In this large population of postmenopausal women, self-reported arthritis is associated with significant fracture risk increase in women reporting OA and RA. After controlling for several covariates, the RA group had a highly significant increased risk of all fractures studied (HRtotal = 1.49, HRspine = 1.93, HRhip = 3.03) in comparison to the non-arthritis group. Modest significant increases in total (HR = 1.09) and spine (HR = 1.17) fracture risk were seen in the OA group in comparison to the non-arthritis group, but no significant increase in hip fracture risk was seen. The associations found between arthritis and fracture were not modified by race, ethnicity, or glucocorticoids use in this study.
The RA findings from this study are consistent with the literature showing an increased risk of fractures in RA patients (9
). Recently, incidence of any, spine and hip fracture in the Consortium of Rheumatology Researchers of North American (CORRONA) Registry were reported to be 3.71, 0.78, and 0.66 per 100 person-years, respectively (27
). The age-adjusted fracture rates for the RA group were 3.64, 0.49, and 0.50 per 100 person-years for total, spine, and hip fracture in the WHI, and though the CORRONA registry includes premenopausal women and men, the incidence rates of the nationwide CORRONA registry are comparable to the rates found in the WHI.
General lifestyle and demographic osteoporosis risk factors, such as age, smoking, and physical activity, play a significant role in fracture risk (1
), but the primary risk factor for fracture is low BMD. It has been well documented that RA patients have lower BMD at many skeletal sites compared to various control populations (6
), and though BMD was not examined in this study, it is highly probable that the associations seen are in part, driven by BMD. A sensitivity analysis in the participants from three WHI clinical centers with available BMD measurements was proposed, however, could not be adequately completed due to the low frequency of fractures (total fractures n=22; spine fractures n=2; hip fractures n=3) in the smaller RA group (n=78).
The risk of sustaining any clinical fracture and a spinal fracture was modestly but significantly increased in the OA group compared to the non-arthritic controls. It is likely that the effects of OA on fracture rate are being underestimated in this study due to the misclassification inherent in self-reporting OA. As previously mentioned, the association between OA and fracture has been mixed in the literature. The most recent study to suggest OA increases the risk of fractures reported by Arden and colleagues found that after adjusting for falls and the use of walking aids, clinician diagnosed knee OA patients had a significant risk for non-vertebral fractures [1.48 (1.00, 2.19)], and no significant association was seen between clinician diagnosed knee OA patients and risk for hip fracture [1.84 (0.78, 4.34)] (18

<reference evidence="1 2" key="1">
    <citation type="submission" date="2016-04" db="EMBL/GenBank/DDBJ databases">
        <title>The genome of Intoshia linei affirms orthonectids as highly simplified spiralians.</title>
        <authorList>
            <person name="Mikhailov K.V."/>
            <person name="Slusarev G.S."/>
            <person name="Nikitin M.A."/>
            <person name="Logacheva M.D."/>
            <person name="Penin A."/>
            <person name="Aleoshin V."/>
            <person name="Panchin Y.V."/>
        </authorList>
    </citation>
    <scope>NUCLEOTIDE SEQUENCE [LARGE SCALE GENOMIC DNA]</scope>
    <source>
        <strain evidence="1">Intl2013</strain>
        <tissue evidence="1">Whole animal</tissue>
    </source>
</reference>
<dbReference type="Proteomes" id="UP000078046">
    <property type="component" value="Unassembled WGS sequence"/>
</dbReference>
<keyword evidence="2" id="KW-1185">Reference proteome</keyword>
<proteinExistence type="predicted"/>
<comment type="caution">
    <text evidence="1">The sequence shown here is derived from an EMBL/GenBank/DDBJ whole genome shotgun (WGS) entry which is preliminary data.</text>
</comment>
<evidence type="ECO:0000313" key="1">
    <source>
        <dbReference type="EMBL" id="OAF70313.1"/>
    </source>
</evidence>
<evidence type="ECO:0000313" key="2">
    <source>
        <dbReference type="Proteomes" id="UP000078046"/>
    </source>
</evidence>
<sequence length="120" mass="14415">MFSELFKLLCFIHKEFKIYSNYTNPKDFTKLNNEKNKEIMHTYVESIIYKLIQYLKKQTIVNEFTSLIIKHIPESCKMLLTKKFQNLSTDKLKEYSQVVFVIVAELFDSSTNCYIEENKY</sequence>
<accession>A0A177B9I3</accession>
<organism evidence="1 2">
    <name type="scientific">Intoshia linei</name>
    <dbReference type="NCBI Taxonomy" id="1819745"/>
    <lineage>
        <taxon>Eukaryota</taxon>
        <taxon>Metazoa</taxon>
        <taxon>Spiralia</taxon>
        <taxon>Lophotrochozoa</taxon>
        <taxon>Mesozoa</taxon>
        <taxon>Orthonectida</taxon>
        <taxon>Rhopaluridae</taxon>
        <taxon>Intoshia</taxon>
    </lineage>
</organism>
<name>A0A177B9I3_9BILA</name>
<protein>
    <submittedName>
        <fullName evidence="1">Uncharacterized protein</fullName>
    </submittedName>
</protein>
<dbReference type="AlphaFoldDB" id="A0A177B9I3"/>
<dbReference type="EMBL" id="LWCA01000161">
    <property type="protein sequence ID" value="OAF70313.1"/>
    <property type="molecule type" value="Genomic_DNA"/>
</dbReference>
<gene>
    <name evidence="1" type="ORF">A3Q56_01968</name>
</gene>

). Though the results of our study are in agreement with the Arden study, the use of clinically diagnosed, site-specific OA patients yielded higher fracture estimates than those found in our study using self-reported OA cases.
In contrast, the most recent study showing a protective effect of OA on fracture risk was a case-control population-based study conducted in Denmark. After adjustment for several variables, Vestergaard and colleagues found an significant risk reduction for any fracture, hip, and spine fractures in participants with OA duration greater than two years (29
). Population demographics could be the primary explanation for the difference associations seen between the Vestergaard study and the current, as the Danish population used was almost 20 years younger than the WHI population.
Though a consensus has not been reached, several biological mechanisms have been proposed relating OA to fracture. Like RA, the increase in fracture in OA patients could be driven through a BMD pathway. Studies have shown that BMD in OA populations is typically higher than non-arthritic populations (30
); therefore, this argument does not provide a good explanation for increases in fracture. Though OA patients have a higher BMD or bone quantity, quality or strength of the bones may be compromised compared to other arthritic and non-arthritic populations. Javaid and colleagues assessed hip structural geometry, as a marker of bone strength, in a group of OA patients and found alterations in geometry precede OA diagnosis (33
), suggesting a biological process involved in OA potentially alters bone strength.
Falling is another proposed OA fracture mechanism. OA, especially at sites like the knee and hip, is associated with increased pain, decreased postural stability, and decreased muscle strength, all which have been shown to be significant contributors to fall risk (34
). Falling is a well-documented risk factor for fractures (1
), and early studies have shown that the self-report of OA is associated with increased risk of falls (37